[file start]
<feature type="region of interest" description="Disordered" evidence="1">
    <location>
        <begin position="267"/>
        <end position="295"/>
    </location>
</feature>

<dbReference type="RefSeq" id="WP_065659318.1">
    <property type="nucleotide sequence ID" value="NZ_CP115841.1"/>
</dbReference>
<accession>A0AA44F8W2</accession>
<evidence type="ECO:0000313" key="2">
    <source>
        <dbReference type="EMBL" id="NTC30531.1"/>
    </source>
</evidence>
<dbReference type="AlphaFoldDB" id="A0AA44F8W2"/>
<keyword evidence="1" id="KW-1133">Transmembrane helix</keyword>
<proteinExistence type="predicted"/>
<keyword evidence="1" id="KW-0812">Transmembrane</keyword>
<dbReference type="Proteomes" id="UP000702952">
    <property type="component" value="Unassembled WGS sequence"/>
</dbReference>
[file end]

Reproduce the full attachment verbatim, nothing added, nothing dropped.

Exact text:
<feature type="region of interest" description="Disordered" evidence="1">
    <location>
        <begin position="267"/>
        <end position="295"/>
    </location>
</feature>

<dbReference type="RefSeq" id="WP_065659318.1">
    <property type="nucleotide sequence ID" value="NZ_CP115841.1"/>
</dbReference>
<accession>A0AA44F8W2</accession>
<evidence type="ECO:0000313" key="2">
    <source>
        <dbReference type="EMBL" id="NTC30531.1"/>
    </source>
</evidence>
<dbReference type="AlphaFoldDB" id="A0AA44F8W2"/>
<keyword evidence="1" id="KW-1133">Transmembrane helix</keyword>
<proteinExistence type="predicted"/>
<keyword evidence="1" id="KW-0812">Transmembrane</keyword>
<dbReference type="Proteomes" id="UP000702952">
    <property type="component" value="Unassembled WGS sequence"/>
</dbReference>